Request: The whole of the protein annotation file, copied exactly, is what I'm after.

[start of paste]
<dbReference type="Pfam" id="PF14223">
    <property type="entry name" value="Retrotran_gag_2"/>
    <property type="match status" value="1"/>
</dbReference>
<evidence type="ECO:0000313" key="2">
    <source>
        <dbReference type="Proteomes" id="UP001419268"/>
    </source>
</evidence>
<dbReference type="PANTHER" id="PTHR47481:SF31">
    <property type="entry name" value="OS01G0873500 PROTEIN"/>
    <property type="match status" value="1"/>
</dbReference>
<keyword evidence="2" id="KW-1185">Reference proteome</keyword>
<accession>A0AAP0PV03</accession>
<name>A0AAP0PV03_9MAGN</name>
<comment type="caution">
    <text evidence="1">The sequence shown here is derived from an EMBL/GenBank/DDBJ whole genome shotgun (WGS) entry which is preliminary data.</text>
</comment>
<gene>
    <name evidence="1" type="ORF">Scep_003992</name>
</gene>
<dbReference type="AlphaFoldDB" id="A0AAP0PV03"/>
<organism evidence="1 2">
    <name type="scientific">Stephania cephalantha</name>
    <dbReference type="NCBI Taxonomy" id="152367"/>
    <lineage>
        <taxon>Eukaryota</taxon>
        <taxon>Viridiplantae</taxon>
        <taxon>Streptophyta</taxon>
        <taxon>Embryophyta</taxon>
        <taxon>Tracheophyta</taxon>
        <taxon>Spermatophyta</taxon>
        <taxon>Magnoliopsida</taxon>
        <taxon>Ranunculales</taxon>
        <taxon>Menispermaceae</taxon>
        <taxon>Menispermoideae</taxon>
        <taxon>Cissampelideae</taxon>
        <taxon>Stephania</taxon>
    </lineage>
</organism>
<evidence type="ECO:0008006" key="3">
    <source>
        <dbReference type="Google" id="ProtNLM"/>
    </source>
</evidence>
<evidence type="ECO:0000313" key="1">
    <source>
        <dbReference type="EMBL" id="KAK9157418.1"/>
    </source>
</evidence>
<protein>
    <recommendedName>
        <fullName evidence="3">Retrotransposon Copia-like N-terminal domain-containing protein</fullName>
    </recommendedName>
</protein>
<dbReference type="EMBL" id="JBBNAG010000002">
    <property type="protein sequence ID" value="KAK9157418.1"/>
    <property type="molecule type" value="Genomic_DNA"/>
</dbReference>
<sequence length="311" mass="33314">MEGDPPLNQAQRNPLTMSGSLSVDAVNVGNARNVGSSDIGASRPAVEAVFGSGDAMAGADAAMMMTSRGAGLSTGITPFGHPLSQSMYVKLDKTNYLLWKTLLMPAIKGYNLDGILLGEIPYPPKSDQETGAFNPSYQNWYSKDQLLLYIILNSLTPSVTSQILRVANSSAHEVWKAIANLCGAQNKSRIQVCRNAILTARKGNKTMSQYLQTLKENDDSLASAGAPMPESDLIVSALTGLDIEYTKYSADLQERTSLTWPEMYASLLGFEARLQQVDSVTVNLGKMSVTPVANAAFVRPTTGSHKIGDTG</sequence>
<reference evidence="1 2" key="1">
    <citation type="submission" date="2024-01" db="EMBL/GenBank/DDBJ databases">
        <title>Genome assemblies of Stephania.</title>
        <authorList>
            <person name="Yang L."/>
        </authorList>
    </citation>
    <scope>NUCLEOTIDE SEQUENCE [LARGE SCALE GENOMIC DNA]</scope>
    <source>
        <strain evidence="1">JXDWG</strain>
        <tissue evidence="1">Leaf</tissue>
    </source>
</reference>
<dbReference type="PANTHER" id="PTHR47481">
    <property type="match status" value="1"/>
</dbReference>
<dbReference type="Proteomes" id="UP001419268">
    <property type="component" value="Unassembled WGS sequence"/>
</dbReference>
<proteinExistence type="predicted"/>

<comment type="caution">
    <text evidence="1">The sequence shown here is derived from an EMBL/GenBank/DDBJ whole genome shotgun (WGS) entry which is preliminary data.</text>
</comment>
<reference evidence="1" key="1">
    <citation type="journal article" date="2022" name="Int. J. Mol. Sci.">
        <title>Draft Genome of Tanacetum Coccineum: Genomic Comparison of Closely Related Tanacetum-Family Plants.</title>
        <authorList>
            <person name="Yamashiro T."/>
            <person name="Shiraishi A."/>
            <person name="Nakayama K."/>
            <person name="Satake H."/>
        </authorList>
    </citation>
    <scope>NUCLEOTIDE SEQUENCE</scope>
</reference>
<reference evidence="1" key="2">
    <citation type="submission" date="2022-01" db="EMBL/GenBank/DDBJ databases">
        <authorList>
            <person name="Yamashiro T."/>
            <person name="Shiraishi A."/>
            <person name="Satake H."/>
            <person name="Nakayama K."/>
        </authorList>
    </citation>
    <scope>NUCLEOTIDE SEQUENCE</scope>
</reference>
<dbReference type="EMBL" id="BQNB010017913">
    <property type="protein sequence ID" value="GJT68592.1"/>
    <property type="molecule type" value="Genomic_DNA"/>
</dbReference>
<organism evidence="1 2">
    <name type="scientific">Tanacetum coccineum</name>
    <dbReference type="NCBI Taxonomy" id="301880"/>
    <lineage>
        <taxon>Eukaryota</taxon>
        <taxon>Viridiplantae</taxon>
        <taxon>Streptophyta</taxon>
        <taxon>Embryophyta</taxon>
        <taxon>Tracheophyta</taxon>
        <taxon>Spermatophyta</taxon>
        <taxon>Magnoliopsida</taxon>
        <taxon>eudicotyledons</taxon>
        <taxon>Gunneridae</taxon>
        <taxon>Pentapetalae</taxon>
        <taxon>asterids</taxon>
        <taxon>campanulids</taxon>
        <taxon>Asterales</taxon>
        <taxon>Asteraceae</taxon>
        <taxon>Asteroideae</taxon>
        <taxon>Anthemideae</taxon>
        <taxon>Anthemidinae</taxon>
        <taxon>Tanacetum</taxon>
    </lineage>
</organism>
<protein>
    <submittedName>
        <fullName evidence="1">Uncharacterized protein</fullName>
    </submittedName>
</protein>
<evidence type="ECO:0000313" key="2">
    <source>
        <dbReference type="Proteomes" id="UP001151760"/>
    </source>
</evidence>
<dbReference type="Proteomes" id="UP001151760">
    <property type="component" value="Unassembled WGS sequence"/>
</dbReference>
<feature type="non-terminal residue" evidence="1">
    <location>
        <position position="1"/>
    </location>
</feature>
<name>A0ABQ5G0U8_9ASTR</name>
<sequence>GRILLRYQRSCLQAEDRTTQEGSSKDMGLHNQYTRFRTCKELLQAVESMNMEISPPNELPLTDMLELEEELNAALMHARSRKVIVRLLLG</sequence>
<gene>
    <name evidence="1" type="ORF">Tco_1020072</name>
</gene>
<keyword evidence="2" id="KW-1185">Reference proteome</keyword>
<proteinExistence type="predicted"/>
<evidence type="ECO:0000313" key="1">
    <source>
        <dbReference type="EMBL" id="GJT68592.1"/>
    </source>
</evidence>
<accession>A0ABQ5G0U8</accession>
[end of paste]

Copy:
<dbReference type="Pfam" id="PF14223">
    <property type="entry name" value="Retrotran_gag_2"/>
    <property type="match status" value="1"/>
</dbReference>
<evidence type="ECO:0000313" key="2">
    <source>
        <dbReference type="Proteomes" id="UP001419268"/>
    </source>
</evidence>
<dbReference type="PANTHER" id="PTHR47481:SF31">
    <property type="entry name" value="OS01G0873500 PROTEIN"/>
    <property type="match status" value="1"/>
</dbReference>
<keyword evidence="2" id="KW-1185">Reference proteome</keyword>
<accession>A0AAP0PV03</accession>
<name>A0AAP0PV03_9MAGN</name>
<comment type="caution">
    <text evidence="1">The sequence shown here is derived from an EMBL/GenBank/DDBJ whole genome shotgun (WGS) entry which is preliminary data.</text>
</comment>
<gene>
    <name evidence="1" type="ORF">Scep_003992</name>
</gene>
<dbReference type="AlphaFoldDB" id="A0AAP0PV03"/>
<organism evidence="1 2">
    <name type="scientific">Stephania cephalantha</name>
    <dbReference type="NCBI Taxonomy" id="152367"/>
    <lineage>
        <taxon>Eukaryota</taxon>
        <taxon>Viridiplantae</taxon>
        <taxon>Streptophyta</taxon>
        <taxon>Embryophyta</taxon>
        <taxon>Tracheophyta</taxon>
        <taxon>Spermatophyta</taxon>
        <taxon>Magnoliopsida</taxon>
        <taxon>Ranunculales</taxon>
        <taxon>Menispermaceae</taxon>
        <taxon>Menispermoideae</taxon>
        <taxon>Cissampelideae</taxon>
        <taxon>Stephania</taxon>
    </lineage>
</organism>
<evidence type="ECO:0008006" key="3">
    <source>
        <dbReference type="Google" id="ProtNLM"/>
    </source>
</evidence>
<evidence type="ECO:0000313" key="1">
    <source>
        <dbReference type="EMBL" id="KAK9157418.1"/>
    </source>
</evidence>
<protein>
    <recommendedName>
        <fullName evidence="3">Retrotransposon Copia-like N-terminal domain-containing protein</fullName>
    </recommendedName>
</protein>
<dbReference type="EMBL" id="JBBNAG010000002">
    <property type="protein sequence ID" value="KAK9157418.1"/>
    <property type="molecule type" value="Genomic_DNA"/>
</dbReference>
<sequence length="311" mass="33314">MEGDPPLNQAQRNPLTMSGSLSVDAVNVGNARNVGSSDIGASRPAVEAVFGSGDAMAGADAAMMMTSRGAGLSTGITPFGHPLSQSMYVKLDKTNYLLWKTLLMPAIKGYNLDGILLGEIPYPPKSDQETGAFNPSYQNWYSKDQLLLYIILNSLTPSVTSQILRVANSSAHEVWKAIANLCGAQNKSRIQVCRNAILTARKGNKTMSQYLQTLKENDDSLASAGAPMPESDLIVSALTGLDIEYTKYSADLQERTSLTWPEMYASLLGFEARLQQVDSVTVNLGKMSVTPVANAAFVRPTTGSHKIGDTG</sequence>
<reference evidence="1 2" key="1">
    <citation type="submission" date="2024-01" db="EMBL/GenBank/DDBJ databases">
        <title>Genome assemblies of Stephania.</title>
        <authorList>
            <person name="Yang L."/>
        </authorList>
    </citation>
    <scope>NUCLEOTIDE SEQUENCE [LARGE SCALE GENOMIC DNA]</scope>
    <source>
        <strain evidence="1">JXDWG</strain>
        <tissue evidence="1">Leaf</tissue>
    </source>
</reference>
<dbReference type="PANTHER" id="PTHR47481">
    <property type="match status" value="1"/>
</dbReference>
<dbReference type="Proteomes" id="UP001419268">
    <property type="component" value="Unassembled WGS sequence"/>
</dbReference>
<proteinExistence type="predicted"/>

<comment type="caution">
    <text evidence="1">The sequence shown here is derived from an EMBL/GenBank/DDBJ whole genome shotgun (WGS) entry which is preliminary data.</text>
</comment>
<reference evidence="1" key="1">
    <citation type="journal article" date="2022" name="Int. J. Mol. Sci.">
        <title>Draft Genome of Tanacetum Coccineum: Genomic Comparison of Closely Related Tanacetum-Family Plants.</title>
        <authorList>
            <person name="Yamashiro T."/>
            <person name="Shiraishi A."/>
            <person name="Nakayama K."/>
            <person name="Satake H."/>
        </authorList>
    </citation>
    <scope>NUCLEOTIDE SEQUENCE</scope>
</reference>
<reference evidence="1" key="2">
    <citation type="submission" date="2022-01" db="EMBL/GenBank/DDBJ databases">
        <authorList>
            <person name="Yamashiro T."/>
            <person name="Shiraishi A."/>
            <person name="Satake H."/>
            <person name="Nakayama K."/>
        </authorList>
    </citation>
    <scope>NUCLEOTIDE SEQUENCE</scope>
</reference>
<dbReference type="EMBL" id="BQNB010017913">
    <property type="protein sequence ID" value="GJT68592.1"/>
    <property type="molecule type" value="Genomic_DNA"/>
</dbReference>
<organism evidence="1 2">
    <name type="scientific">Tanacetum coccineum</name>
    <dbReference type="NCBI Taxonomy" id="301880"/>
    <lineage>
        <taxon>Eukaryota</taxon>
        <taxon>Viridiplantae</taxon>
        <taxon>Streptophyta</taxon>
        <taxon>Embryophyta</taxon>
        <taxon>Tracheophyta</taxon>
        <taxon>Spermatophyta</taxon>
        <taxon>Magnoliopsida</taxon>
        <taxon>eudicotyledons</taxon>
        <taxon>Gunneridae</taxon>
        <taxon>Pentapetalae</taxon>
        <taxon>asterids</taxon>
        <taxon>campanulids</taxon>
        <taxon>Asterales</taxon>
        <taxon>Asteraceae</taxon>
        <taxon>Asteroideae</taxon>
        <taxon>Anthemideae</taxon>
        <taxon>Anthemidinae</taxon>
        <taxon>Tanacetum</taxon>
    </lineage>
</organism>
<protein>
    <submittedName>
        <fullName evidence="1">Uncharacterized protein</fullName>
    </submittedName>
</protein>
<evidence type="ECO:0000313" key="2">
    <source>
        <dbReference type="Proteomes" id="UP001151760"/>
    </source>
</evidence>
<dbReference type="Proteomes" id="UP001151760">
    <property type="component" value="Unassembled WGS sequence"/>
</dbReference>
<feature type="non-terminal residue" evidence="1">
    <location>
        <position position="1"/>
    </location>
</feature>
<name>A0ABQ5G0U8_9ASTR</name>
<sequence>GRILLRYQRSCLQAEDRTTQEGSSKDMGLHNQYTRFRTCKELLQAVESMNMEISPPNELPLTDMLELEEELNAALMHARSRKVIVRLLLG</sequence>
<gene>
    <name evidence="1" type="ORF">Tco_1020072</name>
</gene>
<keyword evidence="2" id="KW-1185">Reference proteome</keyword>
<proteinExistence type="predicted"/>
<evidence type="ECO:0000313" key="1">
    <source>
        <dbReference type="EMBL" id="GJT68592.1"/>
    </source>
</evidence>
<accession>A0ABQ5G0U8</accession>